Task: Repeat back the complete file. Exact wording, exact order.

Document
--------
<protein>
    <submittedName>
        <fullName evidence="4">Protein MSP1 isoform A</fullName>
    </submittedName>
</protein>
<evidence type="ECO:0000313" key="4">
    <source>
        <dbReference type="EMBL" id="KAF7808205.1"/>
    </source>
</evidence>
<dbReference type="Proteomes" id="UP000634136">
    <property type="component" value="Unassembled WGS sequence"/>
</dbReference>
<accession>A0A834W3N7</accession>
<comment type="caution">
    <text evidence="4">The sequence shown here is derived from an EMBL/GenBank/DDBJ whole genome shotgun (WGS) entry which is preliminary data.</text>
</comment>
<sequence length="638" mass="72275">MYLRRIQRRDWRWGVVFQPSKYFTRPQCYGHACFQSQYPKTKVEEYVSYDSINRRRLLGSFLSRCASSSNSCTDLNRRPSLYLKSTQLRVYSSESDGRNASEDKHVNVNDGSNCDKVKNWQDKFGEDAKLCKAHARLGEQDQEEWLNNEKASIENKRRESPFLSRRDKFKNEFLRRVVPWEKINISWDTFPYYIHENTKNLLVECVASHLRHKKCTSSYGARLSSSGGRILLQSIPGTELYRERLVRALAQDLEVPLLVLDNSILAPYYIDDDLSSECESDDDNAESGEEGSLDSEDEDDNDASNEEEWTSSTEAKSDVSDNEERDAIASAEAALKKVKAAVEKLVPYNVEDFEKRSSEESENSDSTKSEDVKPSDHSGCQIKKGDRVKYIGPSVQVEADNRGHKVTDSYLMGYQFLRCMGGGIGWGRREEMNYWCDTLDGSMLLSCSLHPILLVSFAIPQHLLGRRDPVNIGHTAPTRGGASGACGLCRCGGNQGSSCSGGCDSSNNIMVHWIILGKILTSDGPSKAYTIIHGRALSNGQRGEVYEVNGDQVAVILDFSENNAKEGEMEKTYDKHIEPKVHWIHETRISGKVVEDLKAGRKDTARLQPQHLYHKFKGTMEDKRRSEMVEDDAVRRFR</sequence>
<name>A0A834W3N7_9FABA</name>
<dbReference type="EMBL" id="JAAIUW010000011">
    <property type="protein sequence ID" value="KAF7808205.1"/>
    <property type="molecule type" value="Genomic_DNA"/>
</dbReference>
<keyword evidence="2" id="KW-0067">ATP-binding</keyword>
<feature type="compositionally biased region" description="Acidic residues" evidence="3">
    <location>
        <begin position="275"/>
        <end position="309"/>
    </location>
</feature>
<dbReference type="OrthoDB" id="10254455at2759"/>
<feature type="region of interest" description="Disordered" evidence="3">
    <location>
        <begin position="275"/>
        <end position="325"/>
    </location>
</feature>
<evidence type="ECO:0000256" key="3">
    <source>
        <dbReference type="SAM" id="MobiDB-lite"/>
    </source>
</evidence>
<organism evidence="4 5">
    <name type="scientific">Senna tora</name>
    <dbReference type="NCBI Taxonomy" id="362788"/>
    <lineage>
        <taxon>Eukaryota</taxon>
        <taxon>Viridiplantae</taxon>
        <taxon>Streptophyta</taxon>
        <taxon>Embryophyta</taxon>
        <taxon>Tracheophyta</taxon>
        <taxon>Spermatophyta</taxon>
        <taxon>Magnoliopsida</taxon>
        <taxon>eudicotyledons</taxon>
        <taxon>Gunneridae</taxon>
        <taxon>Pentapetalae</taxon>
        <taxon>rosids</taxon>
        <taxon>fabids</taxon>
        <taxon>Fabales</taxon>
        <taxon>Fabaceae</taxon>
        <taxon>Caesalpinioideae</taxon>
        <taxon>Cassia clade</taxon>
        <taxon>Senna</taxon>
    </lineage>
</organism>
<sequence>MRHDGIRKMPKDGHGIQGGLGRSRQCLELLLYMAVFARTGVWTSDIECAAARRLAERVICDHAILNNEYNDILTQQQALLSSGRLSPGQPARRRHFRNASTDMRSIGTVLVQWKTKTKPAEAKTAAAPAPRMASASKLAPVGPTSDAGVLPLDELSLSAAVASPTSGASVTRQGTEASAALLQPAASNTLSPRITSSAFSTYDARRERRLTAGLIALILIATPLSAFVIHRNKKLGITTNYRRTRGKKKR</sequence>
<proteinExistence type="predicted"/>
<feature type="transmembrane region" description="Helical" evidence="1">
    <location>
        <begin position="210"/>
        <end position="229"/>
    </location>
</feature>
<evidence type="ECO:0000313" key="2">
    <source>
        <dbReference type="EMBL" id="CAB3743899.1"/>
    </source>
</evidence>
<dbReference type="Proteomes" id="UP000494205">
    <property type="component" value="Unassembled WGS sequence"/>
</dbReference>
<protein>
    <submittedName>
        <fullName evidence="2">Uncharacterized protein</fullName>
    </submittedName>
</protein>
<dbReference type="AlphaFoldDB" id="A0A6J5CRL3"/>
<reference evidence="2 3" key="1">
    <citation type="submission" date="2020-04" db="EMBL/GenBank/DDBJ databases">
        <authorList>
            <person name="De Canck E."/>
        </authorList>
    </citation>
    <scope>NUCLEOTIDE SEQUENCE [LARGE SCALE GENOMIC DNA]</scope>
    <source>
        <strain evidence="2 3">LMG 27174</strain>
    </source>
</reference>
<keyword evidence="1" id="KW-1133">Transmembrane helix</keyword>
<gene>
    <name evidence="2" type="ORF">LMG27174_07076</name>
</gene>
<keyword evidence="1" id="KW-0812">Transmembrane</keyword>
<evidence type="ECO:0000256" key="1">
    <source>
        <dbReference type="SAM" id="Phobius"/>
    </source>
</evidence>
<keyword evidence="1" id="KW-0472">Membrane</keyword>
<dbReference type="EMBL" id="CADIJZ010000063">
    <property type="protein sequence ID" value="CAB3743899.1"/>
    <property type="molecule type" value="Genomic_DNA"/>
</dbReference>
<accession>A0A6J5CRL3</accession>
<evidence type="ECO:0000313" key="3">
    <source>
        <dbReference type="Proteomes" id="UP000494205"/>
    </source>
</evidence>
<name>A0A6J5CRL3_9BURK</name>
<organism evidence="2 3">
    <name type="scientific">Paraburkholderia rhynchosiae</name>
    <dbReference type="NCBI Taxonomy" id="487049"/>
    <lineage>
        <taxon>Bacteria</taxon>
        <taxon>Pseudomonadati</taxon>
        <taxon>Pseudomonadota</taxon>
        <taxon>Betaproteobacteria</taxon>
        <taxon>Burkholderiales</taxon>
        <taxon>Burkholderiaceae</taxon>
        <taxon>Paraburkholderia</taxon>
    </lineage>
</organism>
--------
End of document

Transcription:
<protein>
    <submittedName>
        <fullName evidence="4">Protein MSP1 isoform A</fullName>
    </submittedName>
</protein>
<evidence type="ECO:0000313" key="4">
    <source>
        <dbReference type="EMBL" id="KAF7808205.1"/>
    </source>
</evidence>
<dbReference type="Proteomes" id="UP000634136">
    <property type="component" value="Unassembled WGS sequence"/>
</dbReference>
<accession>A0A834W3N7</accession>
<comment type="caution">
    <text evidence="4">The sequence shown here is derived from an EMBL/GenBank/DDBJ whole genome shotgun (WGS) entry which is preliminary data.</text>
</comment>
<sequence length="638" mass="72275">MYLRRIQRRDWRWGVVFQPSKYFTRPQCYGHACFQSQYPKTKVEEYVSYDSINRRRLLGSFLSRCASSSNSCTDLNRRPSLYLKSTQLRVYSSESDGRNASEDKHVNVNDGSNCDKVKNWQDKFGEDAKLCKAHARLGEQDQEEWLNNEKASIENKRRESPFLSRRDKFKNEFLRRVVPWEKINISWDTFPYYIHENTKNLLVECVASHLRHKKCTSSYGARLSSSGGRILLQSIPGTELYRERLVRALAQDLEVPLLVLDNSILAPYYIDDDLSSECESDDDNAESGEEGSLDSEDEDDNDASNEEEWTSSTEAKSDVSDNEERDAIASAEAALKKVKAAVEKLVPYNVEDFEKRSSEESENSDSTKSEDVKPSDHSGCQIKKGDRVKYIGPSVQVEADNRGHKVTDSYLMGYQFLRCMGGGIGWGRREEMNYWCDTLDGSMLLSCSLHPILLVSFAIPQHLLGRRDPVNIGHTAPTRGGASGACGLCRCGGNQGSSCSGGCDSSNNIMVHWIILGKILTSDGPSKAYTIIHGRALSNGQRGEVYEVNGDQVAVILDFSENNAKEGEMEKTYDKHIEPKVHWIHETRISGKVVEDLKAGRKDTARLQPQHLYHKFKGTMEDKRRSEMVEDDAVRRFR</sequence>
<name>A0A834W3N7_9FABA</name>
<dbReference type="EMBL" id="JAAIUW010000011">
    <property type="protein sequence ID" value="KAF7808205.1"/>
    <property type="molecule type" value="Genomic_DNA"/>
</dbReference>
<keyword evidence="2" id="KW-0067">ATP-binding</keyword>
<feature type="compositionally biased region" description="Acidic residues" evidence="3">
    <location>
        <begin position="275"/>
        <end position="309"/>
    </location>
</feature>
<dbReference type="OrthoDB" id="10254455at2759"/>
<feature type="region of interest" description="Disordered" evidence="3">
    <location>
        <begin position="275"/>
        <end position="325"/>
    </location>
</feature>
<evidence type="ECO:0000256" key="3">
    <source>
        <dbReference type="SAM" id="MobiDB-lite"/>
    </source>
</evidence>
<organism evidence="4 5">
    <name type="scientific">Senna tora</name>
    <dbReference type="NCBI Taxonomy" id="362788"/>
    <lineage>
        <taxon>Eukaryota</taxon>
        <taxon>Viridiplantae</taxon>
        <taxon>Streptophyta</taxon>
        <taxon>Embryophyta</taxon>
        <taxon>Tracheophyta</taxon>
        <taxon>Spermatophyta</taxon>
        <taxon>Magnoliopsida</taxon>
        <taxon>eudicotyledons</taxon>
        <taxon>Gunneridae</taxon>
        <taxon>Pentapetalae</taxon>
        <taxon>rosids</taxon>
        <taxon>fabids</taxon>
        <taxon>Fabales</taxon>
        <taxon>Fabaceae</taxon>
        <taxon>Caesalpinioideae</taxon>
        <taxon>Cassia clade</taxon>
        <taxon>Senna</taxon>
    </lineage>
</organism>
<sequence>MRHDGIRKMPKDGHGIQGGLGRSRQCLELLLYMAVFARTGVWTSDIECAAARRLAERVICDHAILNNEYNDILTQQQALLSSGRLSPGQPARRRHFRNASTDMRSIGTVLVQWKTKTKPAEAKTAAAPAPRMASASKLAPVGPTSDAGVLPLDELSLSAAVASPTSGASVTRQGTEASAALLQPAASNTLSPRITSSAFSTYDARRERRLTAGLIALILIATPLSAFVIHRNKKLGITTNYRRTRGKKKR</sequence>
<proteinExistence type="predicted"/>
<feature type="transmembrane region" description="Helical" evidence="1">
    <location>
        <begin position="210"/>
        <end position="229"/>
    </location>
</feature>
<evidence type="ECO:0000313" key="2">
    <source>
        <dbReference type="EMBL" id="CAB3743899.1"/>
    </source>
</evidence>
<dbReference type="Proteomes" id="UP000494205">
    <property type="component" value="Unassembled WGS sequence"/>
</dbReference>
<protein>
    <submittedName>
        <fullName evidence="2">Uncharacterized protein</fullName>
    </submittedName>
</protein>
<dbReference type="AlphaFoldDB" id="A0A6J5CRL3"/>
<reference evidence="2 3" key="1">
    <citation type="submission" date="2020-04" db="EMBL/GenBank/DDBJ databases">
        <authorList>
            <person name="De Canck E."/>
        </authorList>
    </citation>
    <scope>NUCLEOTIDE SEQUENCE [LARGE SCALE GENOMIC DNA]</scope>
    <source>
        <strain evidence="2 3">LMG 27174</strain>
    </source>
</reference>
<keyword evidence="1" id="KW-1133">Transmembrane helix</keyword>
<gene>
    <name evidence="2" type="ORF">LMG27174_07076</name>
</gene>
<keyword evidence="1" id="KW-0812">Transmembrane</keyword>
<evidence type="ECO:0000256" key="1">
    <source>
        <dbReference type="SAM" id="Phobius"/>
    </source>
</evidence>
<keyword evidence="1" id="KW-0472">Membrane</keyword>
<dbReference type="EMBL" id="CADIJZ010000063">
    <property type="protein sequence ID" value="CAB3743899.1"/>
    <property type="molecule type" value="Genomic_DNA"/>
</dbReference>
<accession>A0A6J5CRL3</accession>
<evidence type="ECO:0000313" key="3">
    <source>
        <dbReference type="Proteomes" id="UP000494205"/>
    </source>
</evidence>
<name>A0A6J5CRL3_9BURK</name>
<organism evidence="2 3">
    <name type="scientific">Paraburkholderia rhynchosiae</name>
    <dbReference type="NCBI Taxonomy" id="487049"/>
    <lineage>
        <taxon>Bacteria</taxon>
        <taxon>Pseudomonadati</taxon>
        <taxon>Pseudomonadota</taxon>
        <taxon>Betaproteobacteria</taxon>
        <taxon>Burkholderiales</taxon>
        <taxon>Burkholderiaceae</taxon>
        <taxon>Paraburkholderia</taxon>
    </lineage>
</organism>